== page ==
The Alpine A110 was officially unveiled in Geneva. Here is everything you should know about the French pocket rocket, including power figures, top speed and why it could be one of the most exciting cars this year.
Geneva Motor Show 2017: Alpine who? Let’s be honest, we can forgive you for being unaware of the name. The Dieppe-based French manufacturer last built a car in 1991 and four years later production ceased entirely.
But Alpine is back and has been working on a car since 2012, which is called the A110 – the same name as the 1962 model. The A110 was actually Alpine’s second car – here are 10 reasons the new version matters and how it compares with its key rivals.
1) Alpine A110: What is it?
It is a two-seater sports car that could be compared with the Toyota GT86, but the price, performance figures and no-nonense ethos put it within the sights of the lairy Alfa Romeo 4C. At just 4,178mm long, 1,798mm wide and 1,252 tall, it is a relatively dinky car.
2) Alpine A110: What engine powers it?
Let’s not pretend it packs a small punch though, because its Renault-Nissan developed 1.8-litre four-cylinder turbocharged petrol engine makes 252hp and 236lb/ft (320Nm) of torque. Enough to propel it from 0-62mph in as little as 4.5 seconds. As for the top speed, an electronic limiter stops it from breaching 155mph.
3) Alpine A110: Why so fast?
Let’s be fair, you get the power of an old Nissan Skyline in a car that weighs nothing. Thanks to a kerb weight (not a dry weight) of just 1,080kg, the Alpine A110 has a power-to-weight ratio of 233hp per tonne. A Getrag wet clutch seven-speed DCT automatic also plays a role in getting it moving. Yeah, no manual is a bit odd but we will reserve judgment for now.
4) Alpine A110: So it should handle rather well?
With a small amount of weight at the mercy of physics, weight distribution of 44 per cent front and 56 per cent rear and a low centre of gravity, the Alpine A110 is going to leave most cars for dust in the bends. Alpine became famous for conquering mountain roads – the name says it all – so we have high hopes (sorry) it will rock (sorry again).
5) Alpine A110: How does it weigh so little?
Being small helps, as does the fact it uses a special rear brake system with an integrated parking brake actuator. Not only is it a world-first, it saves 2.5kg. The 18-inch forged alloys, meanwhile, are of the lightweight variety ;and the one-piece bucket seats are just 13.1kg apiece.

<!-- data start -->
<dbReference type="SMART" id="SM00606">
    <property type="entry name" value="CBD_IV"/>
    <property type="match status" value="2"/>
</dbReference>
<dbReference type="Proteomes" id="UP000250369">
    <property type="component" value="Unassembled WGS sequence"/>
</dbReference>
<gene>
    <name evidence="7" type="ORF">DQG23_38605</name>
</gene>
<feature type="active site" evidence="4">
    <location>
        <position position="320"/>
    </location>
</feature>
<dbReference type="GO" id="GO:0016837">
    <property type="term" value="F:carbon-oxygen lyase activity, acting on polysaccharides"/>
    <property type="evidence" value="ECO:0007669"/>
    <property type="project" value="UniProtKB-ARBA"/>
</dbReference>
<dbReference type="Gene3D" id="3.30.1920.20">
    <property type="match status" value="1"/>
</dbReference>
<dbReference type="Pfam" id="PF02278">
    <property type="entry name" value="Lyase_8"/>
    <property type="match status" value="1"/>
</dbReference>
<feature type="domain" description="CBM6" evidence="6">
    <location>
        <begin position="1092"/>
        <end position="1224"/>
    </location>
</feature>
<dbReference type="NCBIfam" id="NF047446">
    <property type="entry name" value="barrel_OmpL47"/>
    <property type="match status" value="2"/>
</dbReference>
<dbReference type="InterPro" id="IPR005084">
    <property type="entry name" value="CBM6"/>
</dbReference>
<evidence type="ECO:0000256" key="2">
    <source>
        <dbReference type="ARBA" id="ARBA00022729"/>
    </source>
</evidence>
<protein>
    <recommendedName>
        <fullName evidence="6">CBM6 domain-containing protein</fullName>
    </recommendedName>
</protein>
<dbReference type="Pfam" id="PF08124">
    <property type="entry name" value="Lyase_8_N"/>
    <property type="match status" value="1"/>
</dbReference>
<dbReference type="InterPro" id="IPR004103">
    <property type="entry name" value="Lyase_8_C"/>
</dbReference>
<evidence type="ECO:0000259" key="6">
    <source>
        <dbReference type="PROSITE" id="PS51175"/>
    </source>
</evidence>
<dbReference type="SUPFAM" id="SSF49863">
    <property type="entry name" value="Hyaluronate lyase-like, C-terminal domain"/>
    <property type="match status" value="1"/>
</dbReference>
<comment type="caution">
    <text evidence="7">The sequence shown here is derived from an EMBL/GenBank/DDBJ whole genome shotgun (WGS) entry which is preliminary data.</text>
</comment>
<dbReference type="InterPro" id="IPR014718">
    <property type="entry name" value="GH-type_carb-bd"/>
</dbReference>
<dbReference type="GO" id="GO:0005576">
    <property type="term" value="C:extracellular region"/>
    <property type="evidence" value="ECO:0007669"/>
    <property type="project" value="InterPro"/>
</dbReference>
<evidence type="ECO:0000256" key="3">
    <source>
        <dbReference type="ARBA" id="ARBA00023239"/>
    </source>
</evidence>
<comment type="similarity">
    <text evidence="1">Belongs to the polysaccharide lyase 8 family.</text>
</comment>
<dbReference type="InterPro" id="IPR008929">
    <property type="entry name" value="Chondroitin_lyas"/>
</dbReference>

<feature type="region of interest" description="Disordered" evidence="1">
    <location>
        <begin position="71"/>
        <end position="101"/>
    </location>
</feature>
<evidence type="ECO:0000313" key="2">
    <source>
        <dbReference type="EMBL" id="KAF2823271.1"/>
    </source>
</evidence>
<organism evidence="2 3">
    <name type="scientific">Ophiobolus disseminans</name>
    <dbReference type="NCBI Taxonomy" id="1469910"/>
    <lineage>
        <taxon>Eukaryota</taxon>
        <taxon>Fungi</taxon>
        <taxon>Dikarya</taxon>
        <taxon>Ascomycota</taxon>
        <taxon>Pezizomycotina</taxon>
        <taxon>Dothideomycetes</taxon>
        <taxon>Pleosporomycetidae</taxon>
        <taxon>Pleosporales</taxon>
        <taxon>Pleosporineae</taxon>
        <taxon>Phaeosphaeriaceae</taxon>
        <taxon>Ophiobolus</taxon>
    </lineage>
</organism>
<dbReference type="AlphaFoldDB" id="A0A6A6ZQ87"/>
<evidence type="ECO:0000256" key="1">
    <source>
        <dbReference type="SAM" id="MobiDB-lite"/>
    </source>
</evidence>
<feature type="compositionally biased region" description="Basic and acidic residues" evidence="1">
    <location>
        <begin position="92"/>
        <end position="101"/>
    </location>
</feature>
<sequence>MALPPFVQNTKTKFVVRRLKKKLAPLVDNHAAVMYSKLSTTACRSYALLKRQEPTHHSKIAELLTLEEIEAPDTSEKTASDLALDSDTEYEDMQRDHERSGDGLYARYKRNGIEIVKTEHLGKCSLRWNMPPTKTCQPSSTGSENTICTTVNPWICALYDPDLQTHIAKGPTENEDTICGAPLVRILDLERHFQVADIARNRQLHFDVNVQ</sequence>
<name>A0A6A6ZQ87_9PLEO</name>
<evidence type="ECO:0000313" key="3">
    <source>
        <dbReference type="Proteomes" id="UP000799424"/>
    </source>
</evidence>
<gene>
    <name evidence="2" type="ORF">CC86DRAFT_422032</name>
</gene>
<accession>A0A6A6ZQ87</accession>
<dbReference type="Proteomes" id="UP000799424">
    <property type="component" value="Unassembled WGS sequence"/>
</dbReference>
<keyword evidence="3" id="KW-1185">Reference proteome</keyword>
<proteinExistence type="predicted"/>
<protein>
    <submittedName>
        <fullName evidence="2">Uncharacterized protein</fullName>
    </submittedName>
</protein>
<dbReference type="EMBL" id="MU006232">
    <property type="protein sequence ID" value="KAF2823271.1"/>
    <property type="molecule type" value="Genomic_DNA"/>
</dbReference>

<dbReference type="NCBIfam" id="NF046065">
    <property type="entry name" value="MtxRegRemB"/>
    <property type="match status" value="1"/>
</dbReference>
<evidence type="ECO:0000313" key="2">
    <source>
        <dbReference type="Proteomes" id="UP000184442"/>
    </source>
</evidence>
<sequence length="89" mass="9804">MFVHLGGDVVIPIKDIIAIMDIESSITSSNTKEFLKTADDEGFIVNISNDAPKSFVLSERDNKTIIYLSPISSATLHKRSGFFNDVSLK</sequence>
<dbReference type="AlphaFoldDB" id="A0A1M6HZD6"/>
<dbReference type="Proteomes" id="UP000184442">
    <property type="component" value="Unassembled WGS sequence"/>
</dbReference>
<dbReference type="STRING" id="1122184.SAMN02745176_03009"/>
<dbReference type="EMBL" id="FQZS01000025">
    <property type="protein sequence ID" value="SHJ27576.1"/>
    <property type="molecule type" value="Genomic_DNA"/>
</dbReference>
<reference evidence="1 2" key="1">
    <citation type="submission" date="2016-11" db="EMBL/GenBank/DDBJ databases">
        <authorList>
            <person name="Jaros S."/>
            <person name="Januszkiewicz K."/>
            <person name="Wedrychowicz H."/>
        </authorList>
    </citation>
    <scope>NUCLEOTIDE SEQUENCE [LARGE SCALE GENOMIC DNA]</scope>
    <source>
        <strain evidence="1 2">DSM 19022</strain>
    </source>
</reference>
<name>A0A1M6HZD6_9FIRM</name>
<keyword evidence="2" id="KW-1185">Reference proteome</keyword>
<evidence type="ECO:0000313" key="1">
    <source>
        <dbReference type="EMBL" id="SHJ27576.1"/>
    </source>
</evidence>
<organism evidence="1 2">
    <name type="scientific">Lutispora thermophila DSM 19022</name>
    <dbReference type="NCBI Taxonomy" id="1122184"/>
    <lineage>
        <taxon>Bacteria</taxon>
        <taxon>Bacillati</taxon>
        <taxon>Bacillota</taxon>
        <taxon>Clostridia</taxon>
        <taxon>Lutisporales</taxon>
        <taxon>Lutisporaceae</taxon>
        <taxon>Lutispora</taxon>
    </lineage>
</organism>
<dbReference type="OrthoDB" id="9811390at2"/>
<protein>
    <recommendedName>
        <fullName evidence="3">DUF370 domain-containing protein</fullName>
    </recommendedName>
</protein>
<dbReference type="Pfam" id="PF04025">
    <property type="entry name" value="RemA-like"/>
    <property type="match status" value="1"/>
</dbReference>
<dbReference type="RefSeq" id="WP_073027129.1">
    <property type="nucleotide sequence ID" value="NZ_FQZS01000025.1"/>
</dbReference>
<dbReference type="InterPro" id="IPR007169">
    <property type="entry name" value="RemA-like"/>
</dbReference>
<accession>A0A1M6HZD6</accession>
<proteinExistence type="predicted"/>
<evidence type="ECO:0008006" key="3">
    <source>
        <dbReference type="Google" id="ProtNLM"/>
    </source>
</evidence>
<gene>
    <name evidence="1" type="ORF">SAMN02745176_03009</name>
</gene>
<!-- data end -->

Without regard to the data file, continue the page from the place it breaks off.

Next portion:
6) Alpine A110: What about the styling?
Those round lights are a tasteful nod to the original A110 Berlinette and are of the LED variety. Then there is X-shaped rear light design, sloping rear windscreen and retro side profile, all of which help it stand out without being gaudy. We approve from just about every angle.
7) Alpine A110: Does it have a nice interior?
From the looks of things, very much so. Not that beating the 4C will be too difficult anyway, but Porsche is another potential rival. But then a generous portion of natural grain leather, aluminium, carbon fibre and what Alpine calls a ‘welcoming, comfortable driving position’ will help it keep pace with the Cayman and Boxster.
8) Alpine A110: What is the Premiere Edition?
Alpine is offering an A110 Premiere Edition for early punters. The 1,955 car run (a not-so-subtle reference to the year Jean Rédélé launched Alpine) includes an Alpine-tuned Focal sound system, active sports exhaust, 18-inch Otto Fuchs alloys, aluminium pedals, performance braking system, numbered plaque and a choice of Alpine Blue, Noir Profond (black) and Blanc Solaire (white) paintjobs.
9) Alpine A110: When can I buy it?
Formal orders will begin to be taken in ‘mid-2017’ and Alpine says to expect ‘several’ trim levels and a ‘wide range of personalisation options’ to make each A110 that little bit more special. And more expensive, obviously.
10) Alpine A110: How much money do I need to throw at Alpine?
So here we are at the million dollar question: how much does it cost? Well, it’s not a million dollars, but it is going to make the GT86 and BRZ look very cheap. Prices start from €58,500 in France. A UK price and launch is set for 2018, while European deliveries begin in late 2017.